‘If it doesn’t get renewed or reauthoriSed, essentially in the form that it already is, we’re about to get another blind spot,’ Mr Wray said.

Mr Wray said: ‘I get it, there’s a balance that needs to be struck between encryption and the importance of giving us the tools we need to keep the public safe.’

In his speech, Mr Wray also touted the FBI’s partnerships with local and federal law enforcement agencies to combat terrorism and violent crime.

‘The threats that we face keep accumulating, they are complex, they are varied,’ Mr Wray said, describing threats from foreign terror organisations and homegrown extremists.

Mr Wray also decried a potential ‘blind spot’ for intelligence gathering if Congress doesn’t reauthorise an intelligence surveillance law set to expire at the end of the year. 

The Foreign Intelligence Surveillance Act allows the government to collect information about militants, people suspected of cybercrimes or proliferation of weapons of mass destruction, and other foreign targets outside the United States. 

Intelligence and law enforcement officials say the act is vital to national security.

A section of the act permits the government, under the oversight of the Foreign Intelligence Surveillance Court, to target non-Americans outside the US.

‘If it doesn’t get renewed or reauthorised, essentially in the form that it already is, we’re about to get another blind spot,’ Mr Wray said.

TIM COOK’S STATEMENT ON WHY APPLE REFUSED TO UNLOCK THE PHONE 

A Message to Our Customers

The United States government has demanded that Apple take an unprecedented step which threatens the security of our customers. We oppose this order, which has implications far beyond the legal case at hand.

This moment calls for public discussion, and we want our customers and people around the country to understand what is at stake.

The Need for Encryption

Smartphones, led by iPhone, have become an essential part of our lives. People use them to store an incredible amount of personal information, from our private conversations to our photos, our music, our notes, our calendars and contacts, our financial information and health data, even where we have been and where we are going.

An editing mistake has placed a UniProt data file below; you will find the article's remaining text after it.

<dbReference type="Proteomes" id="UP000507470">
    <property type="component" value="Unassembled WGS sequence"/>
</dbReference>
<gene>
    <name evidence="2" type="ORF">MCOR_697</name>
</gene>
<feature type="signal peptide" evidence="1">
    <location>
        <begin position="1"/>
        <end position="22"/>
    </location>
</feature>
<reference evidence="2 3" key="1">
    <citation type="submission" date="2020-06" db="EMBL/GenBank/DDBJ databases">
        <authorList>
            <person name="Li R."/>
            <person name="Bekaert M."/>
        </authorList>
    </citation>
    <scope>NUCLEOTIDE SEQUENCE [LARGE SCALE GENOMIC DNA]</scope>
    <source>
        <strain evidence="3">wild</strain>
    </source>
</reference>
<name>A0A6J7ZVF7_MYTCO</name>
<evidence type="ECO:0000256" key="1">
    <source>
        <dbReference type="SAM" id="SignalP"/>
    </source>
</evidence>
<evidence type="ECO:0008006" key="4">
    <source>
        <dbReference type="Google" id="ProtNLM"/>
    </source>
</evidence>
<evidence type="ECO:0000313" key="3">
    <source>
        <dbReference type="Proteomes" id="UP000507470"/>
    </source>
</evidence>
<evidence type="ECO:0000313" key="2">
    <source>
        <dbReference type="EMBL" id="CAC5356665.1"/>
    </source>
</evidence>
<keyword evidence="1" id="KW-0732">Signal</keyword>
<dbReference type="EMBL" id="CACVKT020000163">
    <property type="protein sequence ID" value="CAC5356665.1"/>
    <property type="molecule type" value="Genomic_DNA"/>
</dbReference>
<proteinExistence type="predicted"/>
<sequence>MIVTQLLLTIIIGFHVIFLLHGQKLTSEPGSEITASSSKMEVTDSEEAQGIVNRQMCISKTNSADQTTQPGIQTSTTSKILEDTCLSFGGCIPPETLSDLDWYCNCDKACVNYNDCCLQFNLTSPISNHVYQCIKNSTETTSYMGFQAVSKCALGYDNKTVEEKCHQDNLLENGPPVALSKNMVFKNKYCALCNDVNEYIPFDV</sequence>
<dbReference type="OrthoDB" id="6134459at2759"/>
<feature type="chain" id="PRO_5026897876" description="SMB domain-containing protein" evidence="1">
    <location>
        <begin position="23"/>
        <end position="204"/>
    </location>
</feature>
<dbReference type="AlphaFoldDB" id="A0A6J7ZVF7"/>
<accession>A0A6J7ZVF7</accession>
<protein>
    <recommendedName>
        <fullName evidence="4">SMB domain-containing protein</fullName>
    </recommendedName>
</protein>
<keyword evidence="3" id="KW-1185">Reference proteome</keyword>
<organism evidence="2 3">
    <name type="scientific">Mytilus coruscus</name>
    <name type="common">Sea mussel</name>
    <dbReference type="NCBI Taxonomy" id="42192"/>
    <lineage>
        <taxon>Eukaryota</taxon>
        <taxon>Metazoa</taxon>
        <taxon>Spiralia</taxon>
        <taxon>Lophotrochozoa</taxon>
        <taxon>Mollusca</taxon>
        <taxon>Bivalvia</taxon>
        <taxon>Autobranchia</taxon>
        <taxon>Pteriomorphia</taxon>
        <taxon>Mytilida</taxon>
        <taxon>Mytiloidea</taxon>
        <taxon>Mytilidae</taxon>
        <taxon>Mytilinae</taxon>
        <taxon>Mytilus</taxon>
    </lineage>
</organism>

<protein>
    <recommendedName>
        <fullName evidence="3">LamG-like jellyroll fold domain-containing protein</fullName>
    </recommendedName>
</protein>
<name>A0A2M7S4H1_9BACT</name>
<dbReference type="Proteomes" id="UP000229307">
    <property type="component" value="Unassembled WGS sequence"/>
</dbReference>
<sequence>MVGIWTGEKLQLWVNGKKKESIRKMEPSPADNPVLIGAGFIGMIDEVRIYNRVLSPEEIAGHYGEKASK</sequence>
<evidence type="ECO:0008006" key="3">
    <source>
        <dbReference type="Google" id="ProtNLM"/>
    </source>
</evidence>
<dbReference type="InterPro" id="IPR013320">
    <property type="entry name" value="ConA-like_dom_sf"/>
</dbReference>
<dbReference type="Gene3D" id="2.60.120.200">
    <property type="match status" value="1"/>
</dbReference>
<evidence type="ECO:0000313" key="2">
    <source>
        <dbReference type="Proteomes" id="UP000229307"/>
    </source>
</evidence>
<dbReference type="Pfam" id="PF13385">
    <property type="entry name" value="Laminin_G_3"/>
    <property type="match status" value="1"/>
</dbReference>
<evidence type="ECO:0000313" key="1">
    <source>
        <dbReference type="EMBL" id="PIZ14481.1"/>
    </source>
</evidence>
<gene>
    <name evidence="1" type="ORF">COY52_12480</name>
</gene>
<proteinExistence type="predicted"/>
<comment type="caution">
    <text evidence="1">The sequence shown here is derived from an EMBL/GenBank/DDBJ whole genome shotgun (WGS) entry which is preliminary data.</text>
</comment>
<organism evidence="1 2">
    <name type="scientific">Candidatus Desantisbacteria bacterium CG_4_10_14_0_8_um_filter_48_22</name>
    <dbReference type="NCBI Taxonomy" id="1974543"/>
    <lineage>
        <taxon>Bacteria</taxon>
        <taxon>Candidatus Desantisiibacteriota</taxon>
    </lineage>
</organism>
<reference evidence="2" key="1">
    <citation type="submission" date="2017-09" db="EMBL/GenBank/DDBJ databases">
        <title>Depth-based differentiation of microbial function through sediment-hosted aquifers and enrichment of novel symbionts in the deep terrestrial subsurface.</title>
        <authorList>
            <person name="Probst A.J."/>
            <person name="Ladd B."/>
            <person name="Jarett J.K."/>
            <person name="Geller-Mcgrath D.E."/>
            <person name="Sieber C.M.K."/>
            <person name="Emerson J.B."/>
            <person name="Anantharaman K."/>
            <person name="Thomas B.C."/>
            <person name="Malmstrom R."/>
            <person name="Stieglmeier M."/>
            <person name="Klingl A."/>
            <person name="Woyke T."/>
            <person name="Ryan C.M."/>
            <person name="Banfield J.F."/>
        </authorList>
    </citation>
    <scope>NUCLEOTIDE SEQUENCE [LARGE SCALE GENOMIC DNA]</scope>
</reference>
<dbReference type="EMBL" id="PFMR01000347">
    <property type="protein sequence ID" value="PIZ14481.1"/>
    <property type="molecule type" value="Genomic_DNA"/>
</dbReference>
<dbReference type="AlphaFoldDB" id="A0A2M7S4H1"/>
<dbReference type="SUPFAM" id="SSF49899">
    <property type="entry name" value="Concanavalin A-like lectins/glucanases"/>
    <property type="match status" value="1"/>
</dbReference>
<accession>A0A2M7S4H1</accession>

All that information needs to be protected from hackers and criminals who want to access it, steal it, and use it without our knowledge or permission. Customers expect Apple and other technology companies to do everything in our power to protect their personal information, and at Apple we are deeply committed to safeguarding their data.

Compromising the security of our personal information can ultimately put our personal safety at risk. That is why encryption has become so important to all of us.

For many years, we have used encryption to protect our customers’ personal data because we believe it’s the only way to keep their information safe. We have even put that data out of our own reach, because we believe the contents of your iPhone are none of our business.

The San Bernardino Case

We were shocked and outraged by the deadly act of terrorism in San Bernardino last December. We mourn the loss of life and want justice for all those whose lives were affected. The FBI asked us for help in the days following the attack, and we have worked hard to support the government’s efforts to solve this horrible crime. We have no sympathy for terrorists.

When the FBI has requested data that’s in our possession, we have provided it. Apple complies with valid subpoenas and search warrants, as we have in the San Bernardino case. We have also made Apple engineers available to advise the FBI, and we’ve offered our best ideas on a number of investigative options at their disposal.

We have great respect for the professionals at the FBI, and we believe their intentions are good. Up to this point, we have done everything that is both within our power and within the law to help them. But now the U.S. government has asked us for something we simply do not have, and something we consider too dangerous to create. They have asked us to build a backdoor to the iPhone.